First and foremost, have your Insurance Policy, the full version. Next, understand the policy by having an attorney review it and explain where you are covered and where you are deficient. Some attorneys will do this for free and some will charge a fee. No matter what attorney you choose make sure they are listening to you and what you want from your insurance. Also, make sure the insurance company understands the property you live on. If your attorney never knows that you have a 150 foot of seawall then insurance coverage for that may never be brought up. Once you understand the insurance policy, decide whether you can afford more coverage or need a different type of coverage. Although the federal flood insurance program, the most common flood insurance program, does not provide for seawalls other insurance carriers may. That said, you may not like the premium. As such, I’d suggest shopping around like you would any other product.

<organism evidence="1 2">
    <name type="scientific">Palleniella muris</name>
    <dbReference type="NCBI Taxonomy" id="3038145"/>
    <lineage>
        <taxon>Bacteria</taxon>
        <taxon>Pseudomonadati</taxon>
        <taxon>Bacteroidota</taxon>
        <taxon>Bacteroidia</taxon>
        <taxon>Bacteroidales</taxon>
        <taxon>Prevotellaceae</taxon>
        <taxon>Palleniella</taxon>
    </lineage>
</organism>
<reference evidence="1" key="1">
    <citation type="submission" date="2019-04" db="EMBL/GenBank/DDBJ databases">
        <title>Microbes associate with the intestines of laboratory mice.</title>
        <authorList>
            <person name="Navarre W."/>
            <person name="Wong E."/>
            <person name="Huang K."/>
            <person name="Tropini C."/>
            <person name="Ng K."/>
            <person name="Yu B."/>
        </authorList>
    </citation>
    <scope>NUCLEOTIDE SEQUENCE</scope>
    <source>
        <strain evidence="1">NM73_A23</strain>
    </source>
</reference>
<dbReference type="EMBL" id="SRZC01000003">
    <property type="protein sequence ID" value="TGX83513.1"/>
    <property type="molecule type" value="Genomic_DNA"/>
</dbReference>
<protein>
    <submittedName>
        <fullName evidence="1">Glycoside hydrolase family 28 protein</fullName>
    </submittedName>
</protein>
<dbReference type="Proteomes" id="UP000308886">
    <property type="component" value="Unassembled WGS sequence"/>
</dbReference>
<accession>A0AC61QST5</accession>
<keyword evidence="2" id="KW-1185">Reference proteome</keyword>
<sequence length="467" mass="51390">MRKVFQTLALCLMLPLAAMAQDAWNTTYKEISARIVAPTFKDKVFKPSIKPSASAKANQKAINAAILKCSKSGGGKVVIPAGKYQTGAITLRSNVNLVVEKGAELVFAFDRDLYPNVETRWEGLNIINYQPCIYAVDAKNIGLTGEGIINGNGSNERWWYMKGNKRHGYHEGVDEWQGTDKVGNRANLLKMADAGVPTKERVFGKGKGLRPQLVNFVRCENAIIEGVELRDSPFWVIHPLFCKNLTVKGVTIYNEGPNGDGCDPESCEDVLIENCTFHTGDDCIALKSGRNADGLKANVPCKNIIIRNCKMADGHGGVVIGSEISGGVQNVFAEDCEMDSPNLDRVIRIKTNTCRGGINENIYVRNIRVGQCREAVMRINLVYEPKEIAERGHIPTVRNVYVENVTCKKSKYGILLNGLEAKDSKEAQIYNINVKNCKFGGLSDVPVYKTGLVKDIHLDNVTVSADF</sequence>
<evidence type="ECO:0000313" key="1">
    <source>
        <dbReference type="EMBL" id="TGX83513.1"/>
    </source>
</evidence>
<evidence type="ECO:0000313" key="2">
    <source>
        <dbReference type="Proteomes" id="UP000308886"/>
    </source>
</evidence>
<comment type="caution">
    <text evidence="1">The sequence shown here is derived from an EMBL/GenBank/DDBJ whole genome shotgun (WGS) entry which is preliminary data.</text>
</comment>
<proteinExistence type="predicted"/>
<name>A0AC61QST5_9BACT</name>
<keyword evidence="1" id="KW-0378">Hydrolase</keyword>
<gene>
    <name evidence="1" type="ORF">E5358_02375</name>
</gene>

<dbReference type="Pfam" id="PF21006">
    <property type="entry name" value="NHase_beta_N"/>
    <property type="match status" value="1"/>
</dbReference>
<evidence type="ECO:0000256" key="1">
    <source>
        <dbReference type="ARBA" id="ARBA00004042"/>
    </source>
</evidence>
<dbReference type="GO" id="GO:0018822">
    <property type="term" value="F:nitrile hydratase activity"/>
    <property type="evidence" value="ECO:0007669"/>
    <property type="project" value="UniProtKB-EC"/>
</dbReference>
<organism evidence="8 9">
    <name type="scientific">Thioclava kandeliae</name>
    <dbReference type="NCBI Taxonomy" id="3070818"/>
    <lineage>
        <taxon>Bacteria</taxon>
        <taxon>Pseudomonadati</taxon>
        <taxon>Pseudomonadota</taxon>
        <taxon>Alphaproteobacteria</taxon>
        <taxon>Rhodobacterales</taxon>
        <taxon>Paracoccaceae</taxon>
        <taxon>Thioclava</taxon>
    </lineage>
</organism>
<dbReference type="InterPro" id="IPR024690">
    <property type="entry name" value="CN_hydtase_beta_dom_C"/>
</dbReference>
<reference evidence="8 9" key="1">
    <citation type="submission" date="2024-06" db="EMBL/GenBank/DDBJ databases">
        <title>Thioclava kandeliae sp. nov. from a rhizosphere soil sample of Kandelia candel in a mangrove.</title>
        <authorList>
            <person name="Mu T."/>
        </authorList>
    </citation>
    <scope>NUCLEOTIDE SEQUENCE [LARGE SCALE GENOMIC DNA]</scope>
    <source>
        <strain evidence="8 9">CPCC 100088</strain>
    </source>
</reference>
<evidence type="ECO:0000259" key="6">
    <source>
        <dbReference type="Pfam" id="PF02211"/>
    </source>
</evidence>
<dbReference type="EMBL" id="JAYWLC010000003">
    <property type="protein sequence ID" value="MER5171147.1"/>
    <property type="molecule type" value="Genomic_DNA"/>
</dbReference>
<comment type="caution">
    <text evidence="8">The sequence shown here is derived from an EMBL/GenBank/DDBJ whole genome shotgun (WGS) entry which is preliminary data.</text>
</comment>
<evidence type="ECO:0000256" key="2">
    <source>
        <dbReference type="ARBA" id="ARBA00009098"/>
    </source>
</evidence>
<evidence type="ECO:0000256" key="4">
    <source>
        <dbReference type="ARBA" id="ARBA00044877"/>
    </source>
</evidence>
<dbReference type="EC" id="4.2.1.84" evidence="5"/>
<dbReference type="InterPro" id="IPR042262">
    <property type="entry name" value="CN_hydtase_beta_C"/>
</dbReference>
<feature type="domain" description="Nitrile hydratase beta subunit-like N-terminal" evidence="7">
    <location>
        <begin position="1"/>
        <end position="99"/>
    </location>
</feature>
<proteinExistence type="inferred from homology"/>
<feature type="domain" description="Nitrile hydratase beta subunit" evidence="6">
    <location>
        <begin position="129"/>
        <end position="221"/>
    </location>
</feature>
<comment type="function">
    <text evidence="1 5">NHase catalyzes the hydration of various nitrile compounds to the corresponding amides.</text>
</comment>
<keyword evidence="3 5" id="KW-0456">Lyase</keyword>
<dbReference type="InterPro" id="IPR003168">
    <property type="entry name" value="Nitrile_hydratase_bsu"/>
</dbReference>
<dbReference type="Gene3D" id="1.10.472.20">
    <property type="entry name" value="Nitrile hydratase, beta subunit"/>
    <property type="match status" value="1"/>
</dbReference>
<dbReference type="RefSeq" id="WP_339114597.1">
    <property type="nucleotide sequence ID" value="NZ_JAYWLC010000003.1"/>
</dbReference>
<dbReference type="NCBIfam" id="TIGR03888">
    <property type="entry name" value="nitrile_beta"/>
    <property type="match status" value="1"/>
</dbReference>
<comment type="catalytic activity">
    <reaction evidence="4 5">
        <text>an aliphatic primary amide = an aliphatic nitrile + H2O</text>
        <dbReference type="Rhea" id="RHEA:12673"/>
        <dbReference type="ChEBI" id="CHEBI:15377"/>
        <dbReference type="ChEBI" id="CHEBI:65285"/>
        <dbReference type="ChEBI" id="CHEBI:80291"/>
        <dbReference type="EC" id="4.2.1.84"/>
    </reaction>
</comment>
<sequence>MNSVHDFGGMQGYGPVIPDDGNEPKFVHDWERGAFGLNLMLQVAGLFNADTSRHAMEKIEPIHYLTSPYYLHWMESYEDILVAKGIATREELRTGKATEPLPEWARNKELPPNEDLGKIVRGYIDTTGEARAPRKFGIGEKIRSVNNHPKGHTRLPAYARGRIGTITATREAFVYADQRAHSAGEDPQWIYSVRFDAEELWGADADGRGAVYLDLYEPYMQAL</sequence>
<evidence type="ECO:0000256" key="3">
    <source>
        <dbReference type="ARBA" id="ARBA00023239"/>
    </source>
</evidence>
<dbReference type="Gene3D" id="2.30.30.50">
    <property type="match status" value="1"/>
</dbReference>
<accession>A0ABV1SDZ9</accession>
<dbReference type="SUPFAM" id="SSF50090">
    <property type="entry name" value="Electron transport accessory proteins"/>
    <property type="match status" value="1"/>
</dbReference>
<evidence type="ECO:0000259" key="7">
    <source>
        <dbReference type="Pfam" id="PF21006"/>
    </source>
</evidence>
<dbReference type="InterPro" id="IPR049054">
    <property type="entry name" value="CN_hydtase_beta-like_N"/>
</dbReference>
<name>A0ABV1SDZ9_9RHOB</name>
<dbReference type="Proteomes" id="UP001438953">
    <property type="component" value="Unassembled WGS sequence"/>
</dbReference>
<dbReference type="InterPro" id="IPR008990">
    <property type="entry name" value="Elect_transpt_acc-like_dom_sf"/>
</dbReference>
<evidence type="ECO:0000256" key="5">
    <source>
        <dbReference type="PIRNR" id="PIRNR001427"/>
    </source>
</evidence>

If all else fails you know that you have an uninsured seawall and therefore can take precautions, such as an inspection or use interval maintenance of that seawall to ensure it longevity.
Last, If you came across this article after the damage already happen please don’t let this article deter you from seeking the assistance of legal counsel. The law may have changed, insurance policies may have changed, and/or the facts or your case may dictate a different result.